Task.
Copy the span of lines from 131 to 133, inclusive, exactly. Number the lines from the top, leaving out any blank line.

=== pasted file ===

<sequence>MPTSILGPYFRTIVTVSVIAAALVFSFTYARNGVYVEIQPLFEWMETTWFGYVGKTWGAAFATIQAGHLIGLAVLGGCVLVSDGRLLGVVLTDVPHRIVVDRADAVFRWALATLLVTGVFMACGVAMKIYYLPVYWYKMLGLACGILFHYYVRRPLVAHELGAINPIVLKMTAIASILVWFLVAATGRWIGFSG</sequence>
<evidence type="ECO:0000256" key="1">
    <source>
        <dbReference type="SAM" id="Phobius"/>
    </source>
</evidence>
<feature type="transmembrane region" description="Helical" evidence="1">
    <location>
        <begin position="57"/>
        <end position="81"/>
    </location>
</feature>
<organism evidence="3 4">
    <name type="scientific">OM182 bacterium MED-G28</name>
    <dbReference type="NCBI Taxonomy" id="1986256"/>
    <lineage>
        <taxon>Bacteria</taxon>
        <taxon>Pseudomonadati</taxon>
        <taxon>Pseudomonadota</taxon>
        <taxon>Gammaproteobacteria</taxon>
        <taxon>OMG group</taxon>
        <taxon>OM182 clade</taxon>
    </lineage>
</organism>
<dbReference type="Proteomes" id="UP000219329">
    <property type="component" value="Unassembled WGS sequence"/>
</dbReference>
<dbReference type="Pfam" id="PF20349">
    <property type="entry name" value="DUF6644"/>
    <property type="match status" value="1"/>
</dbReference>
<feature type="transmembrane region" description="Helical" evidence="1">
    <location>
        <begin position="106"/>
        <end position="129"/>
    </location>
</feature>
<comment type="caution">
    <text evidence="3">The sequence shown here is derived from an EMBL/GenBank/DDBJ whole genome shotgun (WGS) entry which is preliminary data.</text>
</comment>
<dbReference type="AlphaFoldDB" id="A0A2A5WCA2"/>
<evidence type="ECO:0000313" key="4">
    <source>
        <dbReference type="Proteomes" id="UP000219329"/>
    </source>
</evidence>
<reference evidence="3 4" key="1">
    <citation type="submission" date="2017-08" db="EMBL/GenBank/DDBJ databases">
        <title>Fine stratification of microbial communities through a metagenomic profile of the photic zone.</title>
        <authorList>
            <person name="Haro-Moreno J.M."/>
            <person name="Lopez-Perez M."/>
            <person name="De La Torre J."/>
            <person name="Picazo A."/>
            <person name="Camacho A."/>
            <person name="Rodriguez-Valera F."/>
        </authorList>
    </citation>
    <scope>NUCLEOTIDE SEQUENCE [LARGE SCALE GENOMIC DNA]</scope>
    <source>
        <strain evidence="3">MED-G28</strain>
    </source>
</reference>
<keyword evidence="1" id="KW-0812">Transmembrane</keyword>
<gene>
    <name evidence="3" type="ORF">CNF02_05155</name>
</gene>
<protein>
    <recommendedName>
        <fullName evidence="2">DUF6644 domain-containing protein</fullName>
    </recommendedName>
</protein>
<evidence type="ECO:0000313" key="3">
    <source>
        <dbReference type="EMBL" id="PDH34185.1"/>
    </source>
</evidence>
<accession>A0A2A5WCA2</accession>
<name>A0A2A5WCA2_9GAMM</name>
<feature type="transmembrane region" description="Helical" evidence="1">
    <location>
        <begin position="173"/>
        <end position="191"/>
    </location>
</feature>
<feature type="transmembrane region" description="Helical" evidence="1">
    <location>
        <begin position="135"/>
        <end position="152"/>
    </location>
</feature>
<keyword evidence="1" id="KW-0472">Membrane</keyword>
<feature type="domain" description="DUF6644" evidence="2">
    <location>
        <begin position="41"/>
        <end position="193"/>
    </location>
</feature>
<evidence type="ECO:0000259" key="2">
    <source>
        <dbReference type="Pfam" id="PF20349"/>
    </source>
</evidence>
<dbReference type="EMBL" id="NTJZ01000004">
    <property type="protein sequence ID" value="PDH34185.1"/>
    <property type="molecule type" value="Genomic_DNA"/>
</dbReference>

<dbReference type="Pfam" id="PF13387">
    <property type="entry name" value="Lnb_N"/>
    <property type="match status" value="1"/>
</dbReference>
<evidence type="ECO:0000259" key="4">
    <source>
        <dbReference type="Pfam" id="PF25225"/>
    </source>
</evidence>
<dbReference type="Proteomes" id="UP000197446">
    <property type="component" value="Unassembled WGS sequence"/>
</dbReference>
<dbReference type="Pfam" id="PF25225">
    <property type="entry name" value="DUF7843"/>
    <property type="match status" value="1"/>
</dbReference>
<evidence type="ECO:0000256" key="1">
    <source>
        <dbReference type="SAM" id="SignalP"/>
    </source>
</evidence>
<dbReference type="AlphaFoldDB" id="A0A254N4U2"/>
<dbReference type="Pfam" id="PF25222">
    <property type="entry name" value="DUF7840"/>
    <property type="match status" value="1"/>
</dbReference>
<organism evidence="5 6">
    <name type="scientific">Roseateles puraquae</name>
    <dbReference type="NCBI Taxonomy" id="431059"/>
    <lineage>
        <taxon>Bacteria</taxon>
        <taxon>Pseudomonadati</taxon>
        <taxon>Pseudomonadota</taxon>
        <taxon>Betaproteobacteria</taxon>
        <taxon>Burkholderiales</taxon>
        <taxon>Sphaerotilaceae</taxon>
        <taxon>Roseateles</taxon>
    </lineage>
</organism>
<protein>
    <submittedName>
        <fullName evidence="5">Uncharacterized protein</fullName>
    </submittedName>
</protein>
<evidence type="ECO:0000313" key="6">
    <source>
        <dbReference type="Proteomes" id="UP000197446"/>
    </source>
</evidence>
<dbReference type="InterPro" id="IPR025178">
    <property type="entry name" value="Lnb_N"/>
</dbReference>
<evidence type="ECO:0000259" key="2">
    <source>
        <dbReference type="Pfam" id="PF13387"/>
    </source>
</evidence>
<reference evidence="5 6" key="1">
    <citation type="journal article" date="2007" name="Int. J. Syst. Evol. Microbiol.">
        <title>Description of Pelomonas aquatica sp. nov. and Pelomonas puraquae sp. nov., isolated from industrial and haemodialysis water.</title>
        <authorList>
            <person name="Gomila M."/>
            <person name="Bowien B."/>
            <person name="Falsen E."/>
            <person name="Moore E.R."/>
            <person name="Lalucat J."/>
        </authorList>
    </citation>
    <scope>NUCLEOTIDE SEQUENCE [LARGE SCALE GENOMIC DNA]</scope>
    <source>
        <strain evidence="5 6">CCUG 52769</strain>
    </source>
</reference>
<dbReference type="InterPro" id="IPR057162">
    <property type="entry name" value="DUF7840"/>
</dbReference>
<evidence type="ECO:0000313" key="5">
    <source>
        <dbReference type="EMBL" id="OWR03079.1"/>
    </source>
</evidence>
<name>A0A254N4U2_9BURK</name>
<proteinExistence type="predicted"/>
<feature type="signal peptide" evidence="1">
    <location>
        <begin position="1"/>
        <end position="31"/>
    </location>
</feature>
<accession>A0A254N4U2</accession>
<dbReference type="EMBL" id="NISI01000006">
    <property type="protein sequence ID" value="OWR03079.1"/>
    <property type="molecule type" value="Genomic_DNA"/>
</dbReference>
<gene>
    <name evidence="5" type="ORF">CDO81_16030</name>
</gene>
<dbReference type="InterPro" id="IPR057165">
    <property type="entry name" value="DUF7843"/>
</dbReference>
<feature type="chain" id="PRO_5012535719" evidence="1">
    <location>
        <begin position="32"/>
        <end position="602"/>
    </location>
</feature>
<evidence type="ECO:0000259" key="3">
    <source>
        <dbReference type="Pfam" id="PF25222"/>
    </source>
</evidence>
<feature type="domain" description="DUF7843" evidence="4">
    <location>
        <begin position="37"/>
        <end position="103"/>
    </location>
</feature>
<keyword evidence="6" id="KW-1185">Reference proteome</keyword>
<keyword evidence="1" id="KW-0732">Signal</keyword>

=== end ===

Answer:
    <property type="entry name" value="DUF7840"/>
    <property type="match status" value="1"/>
</dbReference>